Green Asia: 10 ways Asian countries are getting more eco-friendly

Green Asia: 10 ways Asian countries are getting more eco-friendly

Asia is awash in heady innovations -- urine-powered batteries anyone? -- that help both the environment and the people
Green Asia
Seoul’s restoration of Cheonggyecheon Stream adds a green corridor to the urban landscape.

My earliest memories of Asia’s cities are of smog and sprawl. But the Far East is turning over a new leaf by implementing a range of green initiatives. Some of the world’s most innovative sustainable projects are unfolding right here and now.

1. South Korea: Recovering an ancient waterway

The US$900 million Cheonggyecheon project freed the historic stream from its concrete tomb. For the first time since the Korean War, families can watch carp swim through the middle of Seoul.

2. Japan: Energy conservation using snow

Now here’s a cool idea: Hokkaido sends truckloads of snow to warmer areas, where it’s used to reduce building temperatures.

3. Japan: Urine-powered batteries

When a NoPoPo (non-pollution power) battery runs dead, simply pee on it. The ions in urine cause a chemical reaction that produces electricity. Sold throughout Japan, these batteries can be recharged up to five times and are safe to dispose.

4. China: Songs and plays with environmental messages

China’s Dong people have a rich folk tradition, but possess no written language. So the Guizhou government created a program that uses songs and plays to pass on environmental knowledge.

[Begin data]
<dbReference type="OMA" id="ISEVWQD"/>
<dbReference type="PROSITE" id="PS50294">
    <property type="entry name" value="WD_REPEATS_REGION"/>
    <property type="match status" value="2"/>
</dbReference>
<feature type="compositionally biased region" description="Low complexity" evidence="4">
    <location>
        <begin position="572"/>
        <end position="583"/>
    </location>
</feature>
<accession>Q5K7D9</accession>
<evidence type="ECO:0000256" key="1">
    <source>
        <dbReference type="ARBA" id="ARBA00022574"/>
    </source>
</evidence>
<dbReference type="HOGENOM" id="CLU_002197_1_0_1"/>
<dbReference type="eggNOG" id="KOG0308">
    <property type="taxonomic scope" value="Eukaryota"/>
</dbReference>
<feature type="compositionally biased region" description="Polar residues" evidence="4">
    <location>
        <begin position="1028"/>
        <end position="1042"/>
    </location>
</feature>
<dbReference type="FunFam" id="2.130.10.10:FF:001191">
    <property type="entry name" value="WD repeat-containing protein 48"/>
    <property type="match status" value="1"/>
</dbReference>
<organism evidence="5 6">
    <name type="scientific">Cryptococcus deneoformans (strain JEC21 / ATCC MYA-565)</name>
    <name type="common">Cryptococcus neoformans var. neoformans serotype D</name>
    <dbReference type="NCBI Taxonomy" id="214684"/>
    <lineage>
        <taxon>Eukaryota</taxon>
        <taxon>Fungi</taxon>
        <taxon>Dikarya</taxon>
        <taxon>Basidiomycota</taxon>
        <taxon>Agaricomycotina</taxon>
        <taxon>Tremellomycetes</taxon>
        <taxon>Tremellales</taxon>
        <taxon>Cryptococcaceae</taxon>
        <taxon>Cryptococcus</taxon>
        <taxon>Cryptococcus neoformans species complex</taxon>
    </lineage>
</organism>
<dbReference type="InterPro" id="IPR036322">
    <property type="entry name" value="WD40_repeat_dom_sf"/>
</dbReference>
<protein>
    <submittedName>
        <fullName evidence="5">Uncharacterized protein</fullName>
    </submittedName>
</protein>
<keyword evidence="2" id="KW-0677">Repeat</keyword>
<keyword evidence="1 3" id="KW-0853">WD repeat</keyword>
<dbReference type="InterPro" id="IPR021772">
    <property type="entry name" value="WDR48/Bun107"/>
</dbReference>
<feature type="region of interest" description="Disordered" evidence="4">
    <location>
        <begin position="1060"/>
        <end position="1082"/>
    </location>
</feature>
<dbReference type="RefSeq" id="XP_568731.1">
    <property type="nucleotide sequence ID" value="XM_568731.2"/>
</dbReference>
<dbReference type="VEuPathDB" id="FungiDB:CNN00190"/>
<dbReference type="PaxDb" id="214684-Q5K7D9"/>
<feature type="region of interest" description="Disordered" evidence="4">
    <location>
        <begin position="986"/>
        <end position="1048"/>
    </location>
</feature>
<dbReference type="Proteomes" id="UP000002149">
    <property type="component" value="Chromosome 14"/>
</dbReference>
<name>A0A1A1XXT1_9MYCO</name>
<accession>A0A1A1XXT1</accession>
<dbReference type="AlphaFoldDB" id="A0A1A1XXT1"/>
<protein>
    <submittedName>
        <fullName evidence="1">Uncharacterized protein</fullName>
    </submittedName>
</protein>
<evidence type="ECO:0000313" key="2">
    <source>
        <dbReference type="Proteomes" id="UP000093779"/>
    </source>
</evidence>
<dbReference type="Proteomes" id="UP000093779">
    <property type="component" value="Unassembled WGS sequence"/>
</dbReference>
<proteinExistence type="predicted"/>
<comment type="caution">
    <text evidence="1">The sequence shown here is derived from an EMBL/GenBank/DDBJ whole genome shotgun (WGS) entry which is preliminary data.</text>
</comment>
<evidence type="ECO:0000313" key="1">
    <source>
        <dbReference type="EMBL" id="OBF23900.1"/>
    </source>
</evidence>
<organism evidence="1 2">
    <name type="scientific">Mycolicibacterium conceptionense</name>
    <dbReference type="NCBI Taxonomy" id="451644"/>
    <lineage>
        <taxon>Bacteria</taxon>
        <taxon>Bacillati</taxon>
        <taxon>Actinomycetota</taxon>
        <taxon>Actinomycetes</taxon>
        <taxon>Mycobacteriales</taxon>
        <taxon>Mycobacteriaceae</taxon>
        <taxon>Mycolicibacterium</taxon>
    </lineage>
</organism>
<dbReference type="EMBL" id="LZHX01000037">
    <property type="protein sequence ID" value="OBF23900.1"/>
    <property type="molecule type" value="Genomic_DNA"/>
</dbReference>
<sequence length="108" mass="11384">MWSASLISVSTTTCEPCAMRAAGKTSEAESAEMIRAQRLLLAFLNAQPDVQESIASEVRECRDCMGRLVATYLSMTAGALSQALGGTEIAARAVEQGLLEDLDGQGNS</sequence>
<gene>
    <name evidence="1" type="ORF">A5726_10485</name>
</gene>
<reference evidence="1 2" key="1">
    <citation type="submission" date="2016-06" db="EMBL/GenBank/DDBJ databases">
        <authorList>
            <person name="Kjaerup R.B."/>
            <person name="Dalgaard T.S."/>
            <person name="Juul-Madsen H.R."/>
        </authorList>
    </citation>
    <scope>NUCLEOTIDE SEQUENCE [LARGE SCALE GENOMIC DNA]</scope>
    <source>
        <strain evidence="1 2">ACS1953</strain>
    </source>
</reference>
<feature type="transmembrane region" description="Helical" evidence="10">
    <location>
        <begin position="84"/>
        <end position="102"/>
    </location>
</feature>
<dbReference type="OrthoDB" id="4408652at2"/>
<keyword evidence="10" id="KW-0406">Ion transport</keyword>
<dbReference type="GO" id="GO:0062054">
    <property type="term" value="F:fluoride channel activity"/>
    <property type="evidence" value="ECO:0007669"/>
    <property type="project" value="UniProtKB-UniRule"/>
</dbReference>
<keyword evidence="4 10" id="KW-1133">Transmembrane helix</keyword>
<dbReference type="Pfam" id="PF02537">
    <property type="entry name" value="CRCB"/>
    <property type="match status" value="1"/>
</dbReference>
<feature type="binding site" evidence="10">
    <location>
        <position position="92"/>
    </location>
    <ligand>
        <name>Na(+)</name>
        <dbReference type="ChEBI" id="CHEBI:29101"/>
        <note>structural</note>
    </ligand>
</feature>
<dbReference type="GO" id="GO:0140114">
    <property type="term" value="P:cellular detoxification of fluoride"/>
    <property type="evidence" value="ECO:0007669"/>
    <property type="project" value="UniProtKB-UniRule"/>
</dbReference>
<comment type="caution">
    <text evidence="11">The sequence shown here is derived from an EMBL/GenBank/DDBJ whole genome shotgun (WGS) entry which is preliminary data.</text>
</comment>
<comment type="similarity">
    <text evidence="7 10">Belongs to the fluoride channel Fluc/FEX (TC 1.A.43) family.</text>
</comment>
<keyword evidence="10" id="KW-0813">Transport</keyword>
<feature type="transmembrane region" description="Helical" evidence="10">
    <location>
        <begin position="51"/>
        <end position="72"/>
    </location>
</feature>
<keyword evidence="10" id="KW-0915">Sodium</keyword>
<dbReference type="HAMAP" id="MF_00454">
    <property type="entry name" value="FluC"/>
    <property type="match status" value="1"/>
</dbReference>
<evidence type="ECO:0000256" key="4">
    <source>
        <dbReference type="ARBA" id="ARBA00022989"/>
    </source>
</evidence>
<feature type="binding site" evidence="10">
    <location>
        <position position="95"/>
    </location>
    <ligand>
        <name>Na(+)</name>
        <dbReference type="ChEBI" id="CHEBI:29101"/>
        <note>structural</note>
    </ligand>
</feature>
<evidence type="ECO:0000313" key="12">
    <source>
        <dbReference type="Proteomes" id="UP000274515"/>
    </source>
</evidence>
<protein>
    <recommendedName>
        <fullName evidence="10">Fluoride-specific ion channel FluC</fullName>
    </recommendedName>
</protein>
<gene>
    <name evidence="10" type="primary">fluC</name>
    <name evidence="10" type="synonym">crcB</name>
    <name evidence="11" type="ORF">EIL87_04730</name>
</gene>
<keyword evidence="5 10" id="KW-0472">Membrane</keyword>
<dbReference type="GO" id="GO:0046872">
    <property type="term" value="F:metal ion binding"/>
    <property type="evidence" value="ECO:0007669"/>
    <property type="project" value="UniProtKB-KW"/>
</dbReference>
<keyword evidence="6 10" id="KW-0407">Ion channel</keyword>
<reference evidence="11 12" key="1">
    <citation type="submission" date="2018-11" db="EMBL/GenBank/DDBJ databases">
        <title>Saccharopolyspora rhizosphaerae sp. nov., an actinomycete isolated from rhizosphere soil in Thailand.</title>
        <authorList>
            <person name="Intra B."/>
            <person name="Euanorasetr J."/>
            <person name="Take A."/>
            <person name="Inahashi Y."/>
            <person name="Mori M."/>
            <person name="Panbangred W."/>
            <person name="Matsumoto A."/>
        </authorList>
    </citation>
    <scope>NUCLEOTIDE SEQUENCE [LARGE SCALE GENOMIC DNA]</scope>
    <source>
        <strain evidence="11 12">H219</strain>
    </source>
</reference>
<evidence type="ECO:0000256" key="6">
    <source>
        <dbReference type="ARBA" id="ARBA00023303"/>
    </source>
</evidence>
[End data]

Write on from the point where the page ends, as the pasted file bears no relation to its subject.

5. Hong Kong: Plastic dollars

Don’t mistake it for Monopoly money -- in 2007 Hong Kong's $10 bank notes made their first appearance. Produced from polymer, the bills cost slightly more to make than paper notes, but last longer and save trees. Recently, China and Taiwan introduced similar 'green' notes.

6. Singapore: “Red Dot Goes Green” TV show

This weekly program on government-owned Channel News Asia encourages Singaporeans to reduce their carbon footprint. In the opening segment, a red dot bounces past skyscrapers, turning them bright green.

7. Philippines: Green trial courts

In January 2008, the Philippines designated 117 'greenie' courts to try environmental cases. Manned by special judges, these courts improve the speed and consistency of resolutions.

8. Thailand: Recycling used cooking oil to make biodiesel

In provinces such as Nakorn Sawan, not a drop of cooking oil is wasted. The household and restaurant byproduct is converted into biodiesel, which powers trucks and generators.

9. India: REVA’s electric car

REVA is India’s only electric car company. The family-owned business is mass-producing a two-passenger hatchback that sells for US$12,000.

10. Laos: Eco-school for villagers

Sustainable Laos built a self-sufficient school in Champasak province. Students aged 17 to 20 come from different villages. They learn techniques such as solar-drying of bananas and implement them in their home villages.

La Carmina writes about Harajuku pop culture and all things spooky-cute. She is the author of three books about Japanese pop culture and food, including "Cute Yummy Time" and "Crazy Wacky Theme Restaurants: Tokyo" -- for which she did all the photos and illustrations. Both books were released in October, accompanied by a U.S. major city book tour.

For more, please visit her website.

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